Facebook, Instagram Ban 'Conversion Therapy'-Related Content

by Kilian Melloy

EDGE Staff Reporter

Monday July 13, 2020

Facebook and Facebook-owned Instagram announced on July 10 that they would no longer permit content promoting so-called "conversion therapy" on their social media platforms, reports CNN.

Practitioners of "conversion therapy" claim that prayer and talk therapy can "cure" or "convert" LGBTQ people into heterosexuals and cisgender people. Reputable mental health professionals have long condemned the practice and raised the alarm about the psychological and emotional toll the pseudo-scientific practice can exact on those who undergo it.

Concerns about the devastating effects of the ineffectual practice have led to bans on inflicting "conversion therapy" on minors in twenty states and a number of localities. Some countries have taken action, as well: Germany banned the practice from being used on minors earlier this year; Canadian lawmakers are mulling a national ban; and some British lawmakers have recently pressed for the UK government to revisit the issue of a nation-wide ban.

Mere days before Facebook and Instagram announced the ban, a report by a UN independent expert who specializes in LGBTQ-related discrimination and violence called for the end of "conversion therapy" everywhere in the world.

Yahhoo News, reporting on the story, noted that the American Medical Association has warned that as many as one-third of those who are subjected to "conversion therapy" attempt suicide. The AMA and survivors of the practice have described techniques that are indistinguishable from torture, including electroshock, starvation, and aversion techniques such as the infliction of pain or nausea.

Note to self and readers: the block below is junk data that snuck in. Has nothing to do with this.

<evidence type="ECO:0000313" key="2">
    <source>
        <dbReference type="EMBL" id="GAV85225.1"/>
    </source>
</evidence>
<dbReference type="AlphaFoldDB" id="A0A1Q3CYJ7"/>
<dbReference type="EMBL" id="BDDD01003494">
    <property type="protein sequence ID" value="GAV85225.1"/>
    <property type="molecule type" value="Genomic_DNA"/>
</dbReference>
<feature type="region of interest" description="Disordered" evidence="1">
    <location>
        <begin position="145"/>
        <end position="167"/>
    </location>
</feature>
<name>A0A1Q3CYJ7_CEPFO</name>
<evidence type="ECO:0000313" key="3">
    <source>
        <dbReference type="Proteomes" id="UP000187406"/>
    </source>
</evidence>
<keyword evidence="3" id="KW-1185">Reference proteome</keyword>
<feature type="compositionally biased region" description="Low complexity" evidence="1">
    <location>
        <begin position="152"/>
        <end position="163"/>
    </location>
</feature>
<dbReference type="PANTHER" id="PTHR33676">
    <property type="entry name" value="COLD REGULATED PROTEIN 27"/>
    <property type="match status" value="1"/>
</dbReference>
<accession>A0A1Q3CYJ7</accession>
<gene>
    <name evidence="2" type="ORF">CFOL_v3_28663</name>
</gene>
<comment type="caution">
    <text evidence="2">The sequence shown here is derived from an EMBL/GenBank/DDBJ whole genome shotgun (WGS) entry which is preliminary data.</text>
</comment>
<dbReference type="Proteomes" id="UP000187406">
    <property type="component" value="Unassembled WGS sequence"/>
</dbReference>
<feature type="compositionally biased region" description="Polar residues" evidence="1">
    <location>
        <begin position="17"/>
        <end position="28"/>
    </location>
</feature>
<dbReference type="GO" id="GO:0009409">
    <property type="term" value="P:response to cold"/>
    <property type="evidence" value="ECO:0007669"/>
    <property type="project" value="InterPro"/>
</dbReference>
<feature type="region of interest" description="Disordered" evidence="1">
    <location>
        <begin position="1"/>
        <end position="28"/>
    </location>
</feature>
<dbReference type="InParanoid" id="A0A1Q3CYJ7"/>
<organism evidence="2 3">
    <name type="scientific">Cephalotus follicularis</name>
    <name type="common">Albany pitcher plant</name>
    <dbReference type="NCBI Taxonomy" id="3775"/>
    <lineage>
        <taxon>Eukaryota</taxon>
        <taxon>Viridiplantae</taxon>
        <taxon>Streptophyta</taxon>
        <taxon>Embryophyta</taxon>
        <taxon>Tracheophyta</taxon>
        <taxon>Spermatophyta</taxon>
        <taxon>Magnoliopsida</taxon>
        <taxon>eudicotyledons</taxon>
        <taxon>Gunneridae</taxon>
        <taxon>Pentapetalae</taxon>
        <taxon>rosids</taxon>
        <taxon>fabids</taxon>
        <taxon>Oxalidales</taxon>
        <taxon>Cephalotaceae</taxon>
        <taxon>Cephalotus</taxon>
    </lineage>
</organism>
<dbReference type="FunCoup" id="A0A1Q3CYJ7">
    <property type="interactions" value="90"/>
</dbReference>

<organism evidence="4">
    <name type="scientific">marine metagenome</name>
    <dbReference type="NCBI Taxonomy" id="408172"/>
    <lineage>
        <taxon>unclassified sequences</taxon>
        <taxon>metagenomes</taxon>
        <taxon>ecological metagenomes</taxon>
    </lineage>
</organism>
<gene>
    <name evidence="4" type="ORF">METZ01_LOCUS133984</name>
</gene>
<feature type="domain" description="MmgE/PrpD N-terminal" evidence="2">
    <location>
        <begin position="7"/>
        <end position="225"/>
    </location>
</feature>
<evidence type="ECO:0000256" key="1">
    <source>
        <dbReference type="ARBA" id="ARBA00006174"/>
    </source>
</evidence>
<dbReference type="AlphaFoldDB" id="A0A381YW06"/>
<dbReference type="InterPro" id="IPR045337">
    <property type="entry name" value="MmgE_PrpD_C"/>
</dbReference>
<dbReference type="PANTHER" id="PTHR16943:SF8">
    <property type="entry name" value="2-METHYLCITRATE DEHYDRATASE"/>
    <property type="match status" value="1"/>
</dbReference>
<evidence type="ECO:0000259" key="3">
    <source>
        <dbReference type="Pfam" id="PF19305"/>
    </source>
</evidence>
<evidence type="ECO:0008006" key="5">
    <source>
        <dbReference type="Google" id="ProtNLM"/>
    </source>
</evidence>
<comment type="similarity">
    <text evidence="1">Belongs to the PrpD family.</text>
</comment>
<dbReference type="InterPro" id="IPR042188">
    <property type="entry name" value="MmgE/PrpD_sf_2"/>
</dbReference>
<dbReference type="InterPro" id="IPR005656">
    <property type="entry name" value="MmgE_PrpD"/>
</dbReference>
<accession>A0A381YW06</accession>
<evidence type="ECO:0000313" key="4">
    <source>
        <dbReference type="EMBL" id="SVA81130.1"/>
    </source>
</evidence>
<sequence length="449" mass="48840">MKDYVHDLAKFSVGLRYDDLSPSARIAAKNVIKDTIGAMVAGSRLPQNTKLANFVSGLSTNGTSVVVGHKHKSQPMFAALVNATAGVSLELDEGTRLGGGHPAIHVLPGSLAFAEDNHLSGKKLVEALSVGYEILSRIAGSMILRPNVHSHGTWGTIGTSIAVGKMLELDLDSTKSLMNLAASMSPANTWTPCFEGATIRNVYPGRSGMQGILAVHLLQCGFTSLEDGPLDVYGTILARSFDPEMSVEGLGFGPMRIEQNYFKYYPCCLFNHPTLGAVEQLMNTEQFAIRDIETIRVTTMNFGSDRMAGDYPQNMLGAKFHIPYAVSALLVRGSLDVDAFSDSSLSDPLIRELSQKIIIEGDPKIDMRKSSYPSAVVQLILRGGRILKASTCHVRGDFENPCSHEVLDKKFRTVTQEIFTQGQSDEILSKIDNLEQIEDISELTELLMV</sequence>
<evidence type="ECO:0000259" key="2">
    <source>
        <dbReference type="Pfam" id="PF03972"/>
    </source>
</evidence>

Born Perfect, an initiative from The National Center for Lesbian Rights, worked with Facebook to create an algorithm that would identify such content, a press release from NCLR said. Born Perfect co-founder Mathew Shurka said: "These fraudulent practitioners and organizations have exploited platforms like Instagram to prey on vulnerable LGBTQ people.

"Removing this harmful practice will save lives."

In recent years a number of high-profile former advocates and practitioners of "conversion therapy" have come out as never having been "cured" at all and have denounced the practice. Some have issued public apologies to those harmed by the quack practice.

Facebook cast the move as an expansion of its existing policy to ban hate-related content. The new policy applies to posts as well as advertisements, and users can help by flagging content to promotes the discredited practice.

Reported CNN:

The platform will also stop recommending content related to conversion therapy, such as testimonials to its efficacy or posts in praise of or in support of the practice, except those in a legislative context.

CNN also reported that a Twitter spokesperson said that the platform, too, has rules against the promotion of "conversion therapy" already in place.

The spokesperson said that Twitter is "working to make the training decks more clear so that team members have a wide variety of examples to refer to and our enforcement of this is consistent and scaleable globally."

Kilian Melloy serves as EDGE Media Network's Assistant Arts Editor. He also reviews theater for WBUR. His professional memberships include the National Lesbian & Gay Journalists Association, the Boston Online Film Critics Association, The Gay and Lesbian Entertainment Critics Association, and the Boston Theater Critics Association's Elliot Norton Awards Committee.

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